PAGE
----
A security source who spoke to The Tide Metro on anonymity disclosed that the suspect’s modus operandi is to book taxi or bolt drivers and later takes his victims to ride around town on gun point, and dispossess them of their valuables.
The suspect, it was also learnt visits high profile clubs in Port Harcourt, where under the pretence of patronising female commercial sex workers lurking around clubs. Once his victim agrees on a price, he takes her to a secluded area and robs her of her valuables, after having rounds of sex with them without paying them.
When contacted on phone, State Police public Relations Officer, DSP, Grace Oringe Koko told The Tide Metro that she would get back to give more details of the incidence.
Tide Metro however learnt the suspect has been transferred from Azikiwe Police Station to the Force Tactical Police Unit for thorough investigations and possible prosecution.
PHALGA, OBALGA Battle Waste In PH
As the city of Port Harcourt and Obio/Akpor Local Government Area face waste management challenges, the Chairman of Obio/Akpor Council, Barrister George Ariolu is under serious pressure to curb the menace of poor waste disposal by residents.
Not fewer than 50 persons were arrested on Monday by the council authorities for violating the rules, place and timing for disposing waste. The Obio/Akpor Council Chairman said the action is to check the indiscriminate disposal of waste by residents.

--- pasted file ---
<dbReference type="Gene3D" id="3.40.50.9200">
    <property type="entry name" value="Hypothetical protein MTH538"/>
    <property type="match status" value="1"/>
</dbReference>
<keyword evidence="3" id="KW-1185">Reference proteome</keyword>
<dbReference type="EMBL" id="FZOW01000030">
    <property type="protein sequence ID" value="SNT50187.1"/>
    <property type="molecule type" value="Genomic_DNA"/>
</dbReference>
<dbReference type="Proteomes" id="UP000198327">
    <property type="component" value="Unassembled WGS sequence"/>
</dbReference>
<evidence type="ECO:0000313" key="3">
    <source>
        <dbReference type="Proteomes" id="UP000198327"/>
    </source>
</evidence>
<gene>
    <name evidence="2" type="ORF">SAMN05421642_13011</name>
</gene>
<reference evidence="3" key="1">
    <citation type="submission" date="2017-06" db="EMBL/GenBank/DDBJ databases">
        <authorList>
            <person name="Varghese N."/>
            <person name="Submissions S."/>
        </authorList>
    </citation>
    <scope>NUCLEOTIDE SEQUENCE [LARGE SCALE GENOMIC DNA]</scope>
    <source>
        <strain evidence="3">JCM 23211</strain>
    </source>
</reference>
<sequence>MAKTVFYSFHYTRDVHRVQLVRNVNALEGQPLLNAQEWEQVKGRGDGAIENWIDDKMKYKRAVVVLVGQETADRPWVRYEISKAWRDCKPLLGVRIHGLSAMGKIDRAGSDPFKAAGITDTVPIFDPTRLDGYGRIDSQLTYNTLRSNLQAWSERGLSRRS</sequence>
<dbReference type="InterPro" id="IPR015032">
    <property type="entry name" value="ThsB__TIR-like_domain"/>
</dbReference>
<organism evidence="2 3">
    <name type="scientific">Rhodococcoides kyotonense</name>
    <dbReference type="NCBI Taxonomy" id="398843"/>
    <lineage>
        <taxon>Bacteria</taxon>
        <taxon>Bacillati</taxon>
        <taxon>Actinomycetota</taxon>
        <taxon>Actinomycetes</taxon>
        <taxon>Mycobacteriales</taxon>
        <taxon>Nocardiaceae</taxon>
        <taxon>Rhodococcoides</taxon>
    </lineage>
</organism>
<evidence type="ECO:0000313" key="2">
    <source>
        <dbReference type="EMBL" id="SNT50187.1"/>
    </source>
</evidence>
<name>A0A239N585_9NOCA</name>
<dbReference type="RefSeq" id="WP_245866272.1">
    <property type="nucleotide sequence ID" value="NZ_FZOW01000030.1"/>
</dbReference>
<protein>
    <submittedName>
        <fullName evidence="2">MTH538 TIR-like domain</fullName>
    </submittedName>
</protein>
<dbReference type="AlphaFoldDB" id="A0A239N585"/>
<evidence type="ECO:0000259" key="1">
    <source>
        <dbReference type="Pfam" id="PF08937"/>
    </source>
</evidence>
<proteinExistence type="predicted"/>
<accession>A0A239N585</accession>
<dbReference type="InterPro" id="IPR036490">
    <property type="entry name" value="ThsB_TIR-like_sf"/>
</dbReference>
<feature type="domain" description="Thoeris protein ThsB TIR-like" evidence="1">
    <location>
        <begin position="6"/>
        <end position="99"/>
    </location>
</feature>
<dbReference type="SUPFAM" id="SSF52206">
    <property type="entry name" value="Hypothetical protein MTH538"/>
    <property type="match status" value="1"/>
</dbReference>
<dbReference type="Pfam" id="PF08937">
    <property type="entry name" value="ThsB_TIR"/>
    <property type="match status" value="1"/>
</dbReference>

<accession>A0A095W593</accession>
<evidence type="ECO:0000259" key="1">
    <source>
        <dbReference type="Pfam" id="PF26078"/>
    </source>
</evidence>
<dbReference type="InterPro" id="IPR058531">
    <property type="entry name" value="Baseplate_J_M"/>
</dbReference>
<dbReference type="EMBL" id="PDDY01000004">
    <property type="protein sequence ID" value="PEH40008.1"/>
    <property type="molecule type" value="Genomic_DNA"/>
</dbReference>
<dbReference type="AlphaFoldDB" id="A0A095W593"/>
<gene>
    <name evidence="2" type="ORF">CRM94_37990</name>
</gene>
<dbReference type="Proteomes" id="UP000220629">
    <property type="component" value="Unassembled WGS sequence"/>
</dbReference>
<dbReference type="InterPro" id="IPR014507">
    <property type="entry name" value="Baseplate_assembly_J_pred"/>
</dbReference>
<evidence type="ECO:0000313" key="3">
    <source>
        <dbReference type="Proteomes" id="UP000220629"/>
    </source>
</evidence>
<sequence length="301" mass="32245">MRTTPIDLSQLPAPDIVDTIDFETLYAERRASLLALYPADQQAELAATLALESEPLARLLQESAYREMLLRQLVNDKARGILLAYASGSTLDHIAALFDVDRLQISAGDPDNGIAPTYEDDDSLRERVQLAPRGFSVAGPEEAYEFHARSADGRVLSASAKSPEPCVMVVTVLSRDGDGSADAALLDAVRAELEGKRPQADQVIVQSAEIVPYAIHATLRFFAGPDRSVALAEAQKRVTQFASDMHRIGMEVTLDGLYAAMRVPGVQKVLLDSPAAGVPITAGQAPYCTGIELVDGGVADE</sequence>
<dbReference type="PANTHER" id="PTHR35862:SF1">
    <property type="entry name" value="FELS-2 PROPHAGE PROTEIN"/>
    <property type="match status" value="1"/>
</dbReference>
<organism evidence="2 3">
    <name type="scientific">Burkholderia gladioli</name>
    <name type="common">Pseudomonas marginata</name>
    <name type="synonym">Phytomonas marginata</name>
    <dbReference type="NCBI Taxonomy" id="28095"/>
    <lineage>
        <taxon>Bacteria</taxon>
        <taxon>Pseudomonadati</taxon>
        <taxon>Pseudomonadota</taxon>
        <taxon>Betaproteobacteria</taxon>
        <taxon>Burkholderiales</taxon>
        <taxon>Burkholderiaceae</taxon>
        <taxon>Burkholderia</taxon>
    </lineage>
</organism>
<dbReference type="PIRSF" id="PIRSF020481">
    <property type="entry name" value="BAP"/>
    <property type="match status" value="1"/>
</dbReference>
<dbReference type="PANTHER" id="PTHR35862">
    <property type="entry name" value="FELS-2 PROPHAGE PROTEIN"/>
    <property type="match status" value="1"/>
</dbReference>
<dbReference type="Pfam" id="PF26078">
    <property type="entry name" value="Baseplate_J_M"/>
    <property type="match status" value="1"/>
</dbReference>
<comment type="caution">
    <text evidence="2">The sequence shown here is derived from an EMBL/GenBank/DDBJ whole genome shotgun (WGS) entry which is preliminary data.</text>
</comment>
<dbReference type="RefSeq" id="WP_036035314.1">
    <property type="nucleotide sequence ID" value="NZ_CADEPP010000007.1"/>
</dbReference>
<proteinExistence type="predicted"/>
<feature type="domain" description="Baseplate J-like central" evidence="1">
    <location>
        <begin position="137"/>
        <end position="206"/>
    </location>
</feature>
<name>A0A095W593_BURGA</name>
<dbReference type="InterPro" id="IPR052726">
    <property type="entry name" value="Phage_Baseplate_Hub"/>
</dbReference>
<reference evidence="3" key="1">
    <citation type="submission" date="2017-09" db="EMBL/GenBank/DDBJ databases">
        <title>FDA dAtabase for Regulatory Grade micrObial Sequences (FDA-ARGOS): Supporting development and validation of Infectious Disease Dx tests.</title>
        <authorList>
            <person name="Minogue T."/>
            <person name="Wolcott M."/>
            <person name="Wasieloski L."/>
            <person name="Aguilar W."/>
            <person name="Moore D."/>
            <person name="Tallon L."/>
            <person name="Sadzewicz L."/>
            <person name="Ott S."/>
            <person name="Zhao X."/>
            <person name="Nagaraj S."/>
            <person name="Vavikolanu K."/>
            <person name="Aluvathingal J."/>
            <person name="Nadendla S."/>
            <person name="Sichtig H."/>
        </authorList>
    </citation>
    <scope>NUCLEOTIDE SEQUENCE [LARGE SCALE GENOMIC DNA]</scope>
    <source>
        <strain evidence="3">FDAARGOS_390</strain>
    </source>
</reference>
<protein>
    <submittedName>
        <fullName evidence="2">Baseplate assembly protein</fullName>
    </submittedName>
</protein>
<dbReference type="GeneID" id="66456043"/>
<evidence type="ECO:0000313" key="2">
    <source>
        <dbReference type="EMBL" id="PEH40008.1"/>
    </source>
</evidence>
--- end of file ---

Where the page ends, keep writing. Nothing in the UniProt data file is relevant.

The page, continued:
The Obio/Akpor Local Government Council is currently facing huge challenge of prompt waste evacuation and many dumpsites are reeking with wastes in the past weeks.
The Tide Metro had during the week monitored situation in some parts of Port Harcourt and Obio/Akpor and from indications, Rumuolumeni and some parts of Rumueme are worst hit. As at yesterday, heavy duty trucks were seen around Rumuigbo, Rumuokwuta axis of the Port Harcourt metropolis clearing mountain of refuse along the road.
River State Governor, Chief Nyesom Wike had on April 29 directed council chairmen of PHALGA and OBALGA to take over the management of wastes in their domains. The state government had terminated the contracts of refuse providers and directed the Chairmen of Port Harcourt and Obio/Akpor to ensure the cleanliness of the environment was maintained.